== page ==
Readers may be reminded of Evelyn Waugh and, especially, Angus Wilson by the rich characterizations and narrative sweep that grace this fine debut about three summers in-and surrounding-the lives of a prominent and prosperous Scottish family. Recently widowed Paul MacLeod languishes through a guided tour of Greece in 1989, buoyed by a hopeful, not-quite-romantic relationship with a Daisy Miller-like American artist. This sequence is a rich blend of carefully juxtaposed present action and extended flashbacks to Paul's youth and wartime service, management of his family's highly successful newspaper, and conflicted marriage to the woman whom he adored and who was probably unfaithful to him. The second "summer" (of 1995) brings Paul's gay eldest son Fenno home from New York City (where he co-owns a small bookstore) for his father's burial, and his own roiling memories of compromised relationships with his two brothers and their families and with former lovers and mentors. Fenno's account of what he wryly calls "a life of chiaroscuro-or scuroscuro: between one kind of darkness and another" is the best thing here. The third summer, of 1999, focuses on Fern, the artist Paul had briefly encountered during his Grecian junket. Glass deftly sketches in Fern's history of romantic and marital disappointments (she seems to be fatally attracted to men who are gay, bisexual, self-destructive, or just plain undependable) as well as present confusions (she's living with Fenno's former lover). But the manner in which Fern is coincidentally re-connected with the surviving MacLeods is both ingeniously skillful and just a tad too contrived. Glass makes it all work, though the parts are not uniformly credibleor compelling. Nevertheless, a rather formidable debut. The traditional novel of social relations is very much alive in Three Junes. Virginia Woolf and Elizabeth Bowen, among other exemplars, would surely approve.
From the Publisher
"Julia Glass's talent just sends chills up my spine; her novel, Three Junes, is a marvel."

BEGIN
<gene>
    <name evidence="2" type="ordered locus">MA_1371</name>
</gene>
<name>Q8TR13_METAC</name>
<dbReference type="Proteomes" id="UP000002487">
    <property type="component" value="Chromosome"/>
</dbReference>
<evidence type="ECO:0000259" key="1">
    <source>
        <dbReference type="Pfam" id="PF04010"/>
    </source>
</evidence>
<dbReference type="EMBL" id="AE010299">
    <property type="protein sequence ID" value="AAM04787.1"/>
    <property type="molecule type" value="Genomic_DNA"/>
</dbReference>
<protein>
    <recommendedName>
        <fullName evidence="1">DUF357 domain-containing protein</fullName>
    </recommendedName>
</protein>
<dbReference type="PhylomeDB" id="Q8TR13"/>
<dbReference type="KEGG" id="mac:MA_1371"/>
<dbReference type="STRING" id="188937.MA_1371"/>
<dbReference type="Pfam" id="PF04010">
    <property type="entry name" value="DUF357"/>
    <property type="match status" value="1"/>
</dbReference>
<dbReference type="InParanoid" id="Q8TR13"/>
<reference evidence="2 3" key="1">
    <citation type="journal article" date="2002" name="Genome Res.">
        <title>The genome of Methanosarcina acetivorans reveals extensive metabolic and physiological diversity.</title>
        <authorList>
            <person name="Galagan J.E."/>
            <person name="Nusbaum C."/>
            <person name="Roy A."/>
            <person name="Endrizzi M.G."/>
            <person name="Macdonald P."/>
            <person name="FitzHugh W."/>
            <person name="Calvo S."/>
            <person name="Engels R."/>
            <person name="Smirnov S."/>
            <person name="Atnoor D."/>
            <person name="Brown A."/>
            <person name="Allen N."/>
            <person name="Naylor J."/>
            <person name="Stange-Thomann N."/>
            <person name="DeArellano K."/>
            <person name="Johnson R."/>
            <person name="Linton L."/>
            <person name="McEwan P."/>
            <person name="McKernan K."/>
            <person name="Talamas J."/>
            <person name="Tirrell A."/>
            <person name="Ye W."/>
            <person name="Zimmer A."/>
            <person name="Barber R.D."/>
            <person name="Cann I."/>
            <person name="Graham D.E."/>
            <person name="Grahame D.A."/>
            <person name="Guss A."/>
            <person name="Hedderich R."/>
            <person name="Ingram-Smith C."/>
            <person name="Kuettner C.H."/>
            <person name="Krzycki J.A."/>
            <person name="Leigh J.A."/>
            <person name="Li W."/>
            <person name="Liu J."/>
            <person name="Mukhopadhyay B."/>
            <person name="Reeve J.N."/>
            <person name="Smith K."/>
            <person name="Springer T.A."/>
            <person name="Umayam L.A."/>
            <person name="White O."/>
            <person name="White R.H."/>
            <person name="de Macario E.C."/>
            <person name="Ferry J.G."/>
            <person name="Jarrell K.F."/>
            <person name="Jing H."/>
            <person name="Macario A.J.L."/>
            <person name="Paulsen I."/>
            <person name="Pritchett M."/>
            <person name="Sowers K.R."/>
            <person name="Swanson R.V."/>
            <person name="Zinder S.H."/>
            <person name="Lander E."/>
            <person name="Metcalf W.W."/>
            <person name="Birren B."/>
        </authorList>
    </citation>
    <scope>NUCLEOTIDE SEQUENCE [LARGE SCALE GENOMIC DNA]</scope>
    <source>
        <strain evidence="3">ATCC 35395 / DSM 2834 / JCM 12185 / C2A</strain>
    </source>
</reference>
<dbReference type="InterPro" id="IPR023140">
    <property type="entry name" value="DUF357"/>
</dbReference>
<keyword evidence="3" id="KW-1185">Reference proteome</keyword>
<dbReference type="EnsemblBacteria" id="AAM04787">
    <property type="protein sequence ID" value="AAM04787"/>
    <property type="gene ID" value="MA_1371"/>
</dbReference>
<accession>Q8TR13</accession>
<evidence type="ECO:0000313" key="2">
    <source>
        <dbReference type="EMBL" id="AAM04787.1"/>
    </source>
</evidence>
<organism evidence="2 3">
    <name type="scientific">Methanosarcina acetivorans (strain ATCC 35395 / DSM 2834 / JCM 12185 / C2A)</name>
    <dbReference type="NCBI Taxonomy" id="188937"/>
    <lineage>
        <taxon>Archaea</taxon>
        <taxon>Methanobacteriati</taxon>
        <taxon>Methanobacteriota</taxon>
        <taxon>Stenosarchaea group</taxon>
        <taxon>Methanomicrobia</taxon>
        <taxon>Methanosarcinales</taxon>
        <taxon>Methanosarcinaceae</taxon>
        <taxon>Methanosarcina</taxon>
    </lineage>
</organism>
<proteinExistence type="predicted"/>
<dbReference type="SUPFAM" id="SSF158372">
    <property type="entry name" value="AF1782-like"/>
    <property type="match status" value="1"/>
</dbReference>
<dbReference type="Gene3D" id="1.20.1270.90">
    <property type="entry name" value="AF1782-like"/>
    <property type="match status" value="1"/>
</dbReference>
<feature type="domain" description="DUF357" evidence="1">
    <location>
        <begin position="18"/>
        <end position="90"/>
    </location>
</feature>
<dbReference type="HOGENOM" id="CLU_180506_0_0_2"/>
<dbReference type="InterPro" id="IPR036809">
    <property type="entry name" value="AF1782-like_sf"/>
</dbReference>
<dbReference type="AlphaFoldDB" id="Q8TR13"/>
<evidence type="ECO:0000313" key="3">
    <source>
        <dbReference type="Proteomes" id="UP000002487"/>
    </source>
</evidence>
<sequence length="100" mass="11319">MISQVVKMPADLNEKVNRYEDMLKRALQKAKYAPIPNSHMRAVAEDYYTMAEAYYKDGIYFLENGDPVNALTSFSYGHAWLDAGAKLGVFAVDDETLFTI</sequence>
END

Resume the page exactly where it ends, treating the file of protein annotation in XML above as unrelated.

—Richard Russo, author of Empire Falls

"Three Junes has the rich pleasures of a ninetenth-century novel and the rush of New York life of the last ten years. I'm amazed it's a first novel—it is a mature, captivating work of fiction."
— John Casey

"Three Junes almost threatens to burst with all the life it contains. Glass' ability to locate the immense within the particular, and to simultaneously illuminate and deepen the mysteries of her characters' lives, would be marvelous in any novelist. In a first-time novelist, it's extraordinary."
—Michael Cunningham

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Product Details

  • ISBN-13: 9780385721424
  • Publisher: Knopf Doubleday Publishing Group
  • Publication date: 4/22/2003
  • Edition description: First Anchor Books Edition
  • Edition number: 1
  • Pages: 353
  • Sales rank: 93,946
  • Product dimensions: 5.10 (w) x 7.90 (h) x 1.00 (d)

Meet the Author

Julia Glass

Julia Glass's first novel, Three Junes, won the 2002 National Book Award for Fiction and was also a selection of ABC/ Good Morning America's READ THIS! Book Club. Her fiction has been honored with a National Endowment for the Arts Literature Fellowship, a New York Foundation for the Arts Fellowship, three Nelson Algren Fiction Awards, the Tobias Wolff Award, and the Pirate's Alley Faulkner Society Medal for Best Novella. She is spending the 2004-2005 academic year as a fellow at the Radcliffe Institute for Advanced Studies, where she is finishing her second novel, A Piece of Cake. Currently, she lives outside Boston with her family.

Biography